So many moments. So much drama.

Clayton’s Calamity

The Dodgers hand the highest-paid player in baseball a four-run lead in his home state, and Clayton Kershaw cannot come close to holding it. Not with Gurriel taking Kershaw deep in one of the more spectacularly unexpected moments in Minute Maid Park history.

Clayton Kershaw is dominant for the Dodgers in Game 1 of the World Series.

There is no excusing the racist gesture Gurriel directed at Dodgers starter Yu Darvish after his earlier Game 3 homer, but there’s also no denying the love his teammates have for him. The Astros get a daily kick out of this 33-year-old professional hitter from Cuba with the wild, up-in-the-air hair and the easygoing demeanor. Bregman kept talking about Gurriel’s “heart” the other night.

And with all the pressure that the furor over his actions, the World Series and a Game 5 brings, Gurriel shows plenty of heart on an unforgettable Sunday night in downtown Houston. As soon as Gurriel hits his bullet to center off Kershaw, he seems to know it’s gone. Gurriel takes a long moment to admire the flight of his blast before getting out of the batter’s box.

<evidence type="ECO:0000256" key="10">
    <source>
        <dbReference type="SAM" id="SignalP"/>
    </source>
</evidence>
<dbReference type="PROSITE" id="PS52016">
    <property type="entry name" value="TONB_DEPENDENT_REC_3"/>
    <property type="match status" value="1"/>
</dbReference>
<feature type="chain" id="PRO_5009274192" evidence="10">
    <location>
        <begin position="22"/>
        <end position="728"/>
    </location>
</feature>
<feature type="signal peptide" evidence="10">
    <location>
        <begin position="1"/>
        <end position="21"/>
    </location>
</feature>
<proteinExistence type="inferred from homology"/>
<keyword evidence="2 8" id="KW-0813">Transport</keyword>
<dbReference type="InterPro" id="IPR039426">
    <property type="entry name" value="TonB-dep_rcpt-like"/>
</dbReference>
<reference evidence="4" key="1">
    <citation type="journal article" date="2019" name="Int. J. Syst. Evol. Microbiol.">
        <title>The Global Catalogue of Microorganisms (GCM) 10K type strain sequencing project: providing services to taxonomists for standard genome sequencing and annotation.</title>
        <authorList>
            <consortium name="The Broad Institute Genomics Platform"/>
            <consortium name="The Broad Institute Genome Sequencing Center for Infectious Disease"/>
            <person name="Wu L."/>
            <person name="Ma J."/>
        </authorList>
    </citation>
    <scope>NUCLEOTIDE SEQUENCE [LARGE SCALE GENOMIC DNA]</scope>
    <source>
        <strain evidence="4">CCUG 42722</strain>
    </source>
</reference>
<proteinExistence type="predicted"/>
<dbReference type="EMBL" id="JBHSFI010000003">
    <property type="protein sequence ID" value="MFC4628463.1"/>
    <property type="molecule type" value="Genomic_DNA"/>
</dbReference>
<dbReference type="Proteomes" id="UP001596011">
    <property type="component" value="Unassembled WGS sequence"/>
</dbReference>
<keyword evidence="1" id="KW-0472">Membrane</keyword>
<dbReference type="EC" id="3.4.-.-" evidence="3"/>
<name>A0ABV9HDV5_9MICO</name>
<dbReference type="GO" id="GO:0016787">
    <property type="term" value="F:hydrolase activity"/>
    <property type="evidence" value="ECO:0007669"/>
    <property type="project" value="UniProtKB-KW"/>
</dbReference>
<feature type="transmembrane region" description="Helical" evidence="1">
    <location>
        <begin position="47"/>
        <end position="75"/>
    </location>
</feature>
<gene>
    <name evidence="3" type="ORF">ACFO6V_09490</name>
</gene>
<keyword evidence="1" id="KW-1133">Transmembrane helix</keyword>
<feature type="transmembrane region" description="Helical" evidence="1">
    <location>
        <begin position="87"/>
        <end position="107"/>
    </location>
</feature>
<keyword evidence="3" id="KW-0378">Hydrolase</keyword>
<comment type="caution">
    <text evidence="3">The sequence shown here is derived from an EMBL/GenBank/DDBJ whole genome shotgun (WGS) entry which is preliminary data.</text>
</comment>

But the moment doesn’t last long for the Astros. There are Tinder relationships that last longer than this Houston good feeling. The Dodgers strike right back in the top of the fifth, going up 7-4 on suddenly sizzling slugger Cody Bellinger’s three-run blast.

As Bellinger crosses home plate, he puts his finger to his lips, shushing the Astros crowd — and drawing big laughs from his teammates.

He who laughs last?

The Astros grab the final smiles by the hair on the chinny chin chins. The two teams combine for an unfathomable 25 runs, 28 hits, seven home runs, eight doubles and enough mysteries to keep the kids on Stranger Things  busy for a whole other season. “Those were some terrible pitching performances across the board,” laughs Keuchel, whose own struggle of a start seems like it happened in a whole other game by the time this thing is over.

Houston is the last team standing in the last game Minute Maid will see this season because Altuve, Correa and Springer won’t stop mashing. Because Alex Bregman has just as much belief in himself as Travis Scott or any other rap superstar has in himself.

“Bregman brings that full honey, that added swag,” Keuchel says. “From day one, he knew he belonged here.”

The kid who always pretended to be Yankees shortstop Derek Jeter growing up (that’s why Bregman wears No. 2) delivers in the pressure cauldron of the World Series, turns himself into an all-time Houston sports hero. As the ball smacks into an open piece of outfield grass, Bregman throws his arms to the side, almost like he’s a bird taking flight. But as soon as Fisher cross home, Bregman is swallowed up by a mob of running, giddy teammates. What confidence. What a game. What a team.

Who needs sleep? What’s work? Who can go to school? There’s a championship to be won.